A Fictional historic view of the future
A Fictional historic view of the future: a look at policy from 2034 back to the last 25 years
This is what I think I would like t0 write in 25 years…
It is hard to remember how politicians used to go about legislating policies. Let’s take a quick trip down memory lane and examine public policy, as it was twenty-five years ago, before the experimental policy era—that is, an approach that values and nurtures social experimentation as a way to design policies – we live in now.
As you may recall, in 2008-2009 a global financial crisis was brought on by lack of transparency, conflicts of interest, terrible bank-lending policies, complex financial instruments, and lack of government regulations. Above all, a religious-like belief that humans and the market are perfectly rational was a major contributor to this historical catastrophe and the five-year economic recession that followed.
In retrospect it sounds ridiculous, but before the 2008 crisis, rational economics– now largely restricted to university courses taught by a few academics–was the only guiding light that politicians used while designing taxation strategies, policies, and institutions. When the economic tragedy of 2008 hit, it illustrated beyond any doubt that relying on the assumption of perfect rationality is dangerous; and this realization, in turn, ushered in a new era for behavioral economics.
After the initial shock from the crisis, this painful and expensive lesson caused businesses and policy makers to recognize three main lessons: 1) human beings have many irrational tendencies, fallibilities, and quirks; 2) we often have bad intuitions and a limited understanding of our irrational tendencies and; 3) if we want to create effective policies we shouldn’t rely on our intuitions for finding recommendations nor on the assumption that people behave rationally; instead, we should ground our recommendations in how people actually behave.
With these three lessons in mind, the business and policy landscape changed dramatically over the next twenty-five years. As expected, businesses led the charge and questioned their basic assumptions about the relationship between salary and productivity, the value of meetings, and the problems with conflicts of interest. After a few years spent watching in awe as business productivity improved, government policymakers followed suit by implementing experiments with the Education-Forward Initiative (formerly No Child Left Behind). These experiments showed that basing teachers’ salaries on student performances had minor short-term benefits and caused substantial long-term damage on teacher and student motivation; that creating interest in education was more important than grades; and that shifting the curriculum focus from calculus to statistics and probability had a wonderful impact on students.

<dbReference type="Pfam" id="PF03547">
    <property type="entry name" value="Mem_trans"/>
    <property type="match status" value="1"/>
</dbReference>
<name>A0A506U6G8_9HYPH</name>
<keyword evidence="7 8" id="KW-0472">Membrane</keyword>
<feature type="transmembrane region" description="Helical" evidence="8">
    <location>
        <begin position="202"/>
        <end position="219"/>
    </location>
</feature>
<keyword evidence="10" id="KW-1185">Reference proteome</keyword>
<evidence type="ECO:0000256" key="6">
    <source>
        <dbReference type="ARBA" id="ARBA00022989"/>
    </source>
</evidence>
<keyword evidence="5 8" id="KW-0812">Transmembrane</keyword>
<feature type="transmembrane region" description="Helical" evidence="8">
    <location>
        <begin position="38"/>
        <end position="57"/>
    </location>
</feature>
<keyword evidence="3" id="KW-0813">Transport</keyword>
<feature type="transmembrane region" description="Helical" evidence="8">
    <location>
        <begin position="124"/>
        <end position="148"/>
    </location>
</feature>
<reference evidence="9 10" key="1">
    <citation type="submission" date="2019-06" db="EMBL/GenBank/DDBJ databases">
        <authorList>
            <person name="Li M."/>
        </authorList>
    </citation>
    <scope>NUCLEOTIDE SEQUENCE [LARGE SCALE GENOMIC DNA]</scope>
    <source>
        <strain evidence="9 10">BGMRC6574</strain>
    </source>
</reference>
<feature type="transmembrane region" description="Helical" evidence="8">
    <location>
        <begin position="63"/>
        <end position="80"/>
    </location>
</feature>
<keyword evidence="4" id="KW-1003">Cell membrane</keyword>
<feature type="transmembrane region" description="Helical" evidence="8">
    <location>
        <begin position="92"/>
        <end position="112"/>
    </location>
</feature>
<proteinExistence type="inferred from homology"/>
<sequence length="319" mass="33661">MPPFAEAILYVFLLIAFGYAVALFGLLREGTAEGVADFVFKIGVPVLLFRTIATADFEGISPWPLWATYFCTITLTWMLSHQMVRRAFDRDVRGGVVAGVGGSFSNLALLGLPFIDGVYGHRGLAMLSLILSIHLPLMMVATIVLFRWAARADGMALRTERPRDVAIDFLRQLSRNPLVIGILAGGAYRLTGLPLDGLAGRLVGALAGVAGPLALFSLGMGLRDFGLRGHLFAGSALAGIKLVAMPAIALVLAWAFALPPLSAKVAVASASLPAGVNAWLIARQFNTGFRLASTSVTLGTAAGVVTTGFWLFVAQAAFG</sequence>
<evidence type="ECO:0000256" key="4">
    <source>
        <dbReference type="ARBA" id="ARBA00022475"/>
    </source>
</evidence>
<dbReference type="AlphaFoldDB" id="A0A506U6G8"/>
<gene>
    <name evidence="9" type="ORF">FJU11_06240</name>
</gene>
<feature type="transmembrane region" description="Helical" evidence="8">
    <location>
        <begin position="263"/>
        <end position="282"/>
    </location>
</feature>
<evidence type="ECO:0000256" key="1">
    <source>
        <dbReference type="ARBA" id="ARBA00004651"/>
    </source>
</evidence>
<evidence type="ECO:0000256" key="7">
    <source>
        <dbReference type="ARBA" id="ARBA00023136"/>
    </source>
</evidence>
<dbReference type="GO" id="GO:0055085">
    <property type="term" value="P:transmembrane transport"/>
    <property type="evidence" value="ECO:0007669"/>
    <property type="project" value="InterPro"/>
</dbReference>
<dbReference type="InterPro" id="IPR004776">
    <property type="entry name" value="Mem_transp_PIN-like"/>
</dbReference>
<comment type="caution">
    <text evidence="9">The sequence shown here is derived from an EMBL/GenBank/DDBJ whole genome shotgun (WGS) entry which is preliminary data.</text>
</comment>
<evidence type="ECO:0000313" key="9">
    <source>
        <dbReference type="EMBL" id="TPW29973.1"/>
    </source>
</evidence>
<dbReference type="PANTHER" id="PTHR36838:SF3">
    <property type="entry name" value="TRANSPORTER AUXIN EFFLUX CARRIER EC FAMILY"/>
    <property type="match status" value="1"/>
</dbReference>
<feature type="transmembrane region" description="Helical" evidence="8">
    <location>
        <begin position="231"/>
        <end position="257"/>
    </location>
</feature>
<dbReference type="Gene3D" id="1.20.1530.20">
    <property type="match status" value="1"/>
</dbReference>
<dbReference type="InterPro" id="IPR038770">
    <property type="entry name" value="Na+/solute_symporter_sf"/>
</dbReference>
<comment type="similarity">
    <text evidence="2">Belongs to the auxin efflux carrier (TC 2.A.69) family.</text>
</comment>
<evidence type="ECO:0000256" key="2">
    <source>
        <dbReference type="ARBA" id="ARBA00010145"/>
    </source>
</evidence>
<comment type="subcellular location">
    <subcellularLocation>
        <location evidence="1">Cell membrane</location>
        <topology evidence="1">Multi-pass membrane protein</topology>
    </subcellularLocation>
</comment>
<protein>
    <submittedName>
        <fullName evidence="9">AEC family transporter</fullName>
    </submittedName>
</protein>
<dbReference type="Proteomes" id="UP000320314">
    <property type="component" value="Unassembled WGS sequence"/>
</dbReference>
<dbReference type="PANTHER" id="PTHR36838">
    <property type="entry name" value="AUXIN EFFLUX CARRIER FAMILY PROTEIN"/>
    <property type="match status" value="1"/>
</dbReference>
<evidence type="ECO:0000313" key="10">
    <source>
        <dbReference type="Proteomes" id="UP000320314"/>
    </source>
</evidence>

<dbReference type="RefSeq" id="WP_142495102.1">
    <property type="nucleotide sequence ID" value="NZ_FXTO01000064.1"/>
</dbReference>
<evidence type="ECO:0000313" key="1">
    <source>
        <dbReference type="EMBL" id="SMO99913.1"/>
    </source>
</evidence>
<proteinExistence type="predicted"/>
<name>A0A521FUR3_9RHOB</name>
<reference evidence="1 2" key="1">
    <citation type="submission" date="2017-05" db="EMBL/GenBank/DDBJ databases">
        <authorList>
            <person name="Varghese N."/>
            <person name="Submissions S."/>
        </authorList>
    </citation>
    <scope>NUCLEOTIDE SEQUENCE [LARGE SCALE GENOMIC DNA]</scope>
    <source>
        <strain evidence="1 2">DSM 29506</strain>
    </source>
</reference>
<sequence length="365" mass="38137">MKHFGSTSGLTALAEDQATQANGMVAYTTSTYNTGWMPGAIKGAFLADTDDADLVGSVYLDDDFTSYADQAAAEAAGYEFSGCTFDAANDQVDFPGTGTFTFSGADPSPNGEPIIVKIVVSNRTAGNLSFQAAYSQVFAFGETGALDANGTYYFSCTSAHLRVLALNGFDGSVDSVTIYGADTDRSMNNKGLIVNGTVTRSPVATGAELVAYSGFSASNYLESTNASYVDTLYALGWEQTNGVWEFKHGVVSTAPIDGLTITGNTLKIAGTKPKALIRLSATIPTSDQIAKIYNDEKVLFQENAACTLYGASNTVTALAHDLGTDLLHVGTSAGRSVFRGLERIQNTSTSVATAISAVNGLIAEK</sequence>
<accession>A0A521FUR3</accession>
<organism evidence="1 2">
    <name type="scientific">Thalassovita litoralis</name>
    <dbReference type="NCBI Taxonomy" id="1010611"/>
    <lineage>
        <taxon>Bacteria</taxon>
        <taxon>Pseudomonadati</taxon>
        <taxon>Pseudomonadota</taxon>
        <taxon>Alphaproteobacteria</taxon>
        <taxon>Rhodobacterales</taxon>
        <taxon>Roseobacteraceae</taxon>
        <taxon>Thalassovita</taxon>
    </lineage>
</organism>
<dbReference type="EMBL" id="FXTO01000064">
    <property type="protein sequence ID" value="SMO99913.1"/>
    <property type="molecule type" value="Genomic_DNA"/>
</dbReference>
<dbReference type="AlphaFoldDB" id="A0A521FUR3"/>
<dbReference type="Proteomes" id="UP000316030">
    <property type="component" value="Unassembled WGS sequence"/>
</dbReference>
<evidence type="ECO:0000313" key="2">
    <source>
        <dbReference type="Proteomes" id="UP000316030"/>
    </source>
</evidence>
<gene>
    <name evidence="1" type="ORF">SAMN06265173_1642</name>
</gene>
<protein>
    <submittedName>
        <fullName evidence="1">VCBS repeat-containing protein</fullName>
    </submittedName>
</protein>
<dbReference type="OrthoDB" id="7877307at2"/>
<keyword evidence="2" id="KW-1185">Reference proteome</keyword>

Between 2019 and 2025, experimental policy, which became a more established field, examined the simplification of the income tax (with huge social and tax benefits) and studied incentives that encouraged people to get routine medical exams (with tremendous long-term benefits). Currently up for debate are the benefits and disadvantages of socialized health care. In 2009, this might have become an ideological debate about right and wrong. But given our realization of how little we truly understand ourselves and the systems we design, combined with an appreciation for the benefits of detailed experimental investigations and empiricism, we are trying to solve this important issue by setting up multiple different experimental programs. In some of these the levels of co-pay are low, in some medium and in some high. In some of these programs the focus is in specialists, while in others the focus on the family doctor, and some focus on treating patients while other focus on preventative care and education. Rhode Island, being a small state, currently runs many of these experiments and in the next few years we will have a much better idea of the costs and benefits, both short-term and long-term, associated with all of these approaches. Based on these we will pick the best policy to adapt. At the end, thanks to experimental policy, the decision will be based on solid empirical testing and data, not on a misconception of rationality.
In light of these improvements, maybe the financial meltdown of 2008-2009 was really a blessing in disguise; It got us to think more carefully across the assumptions we were making across the board and helped us get rid of the assumption of perfect rationality and replace it with empirical data.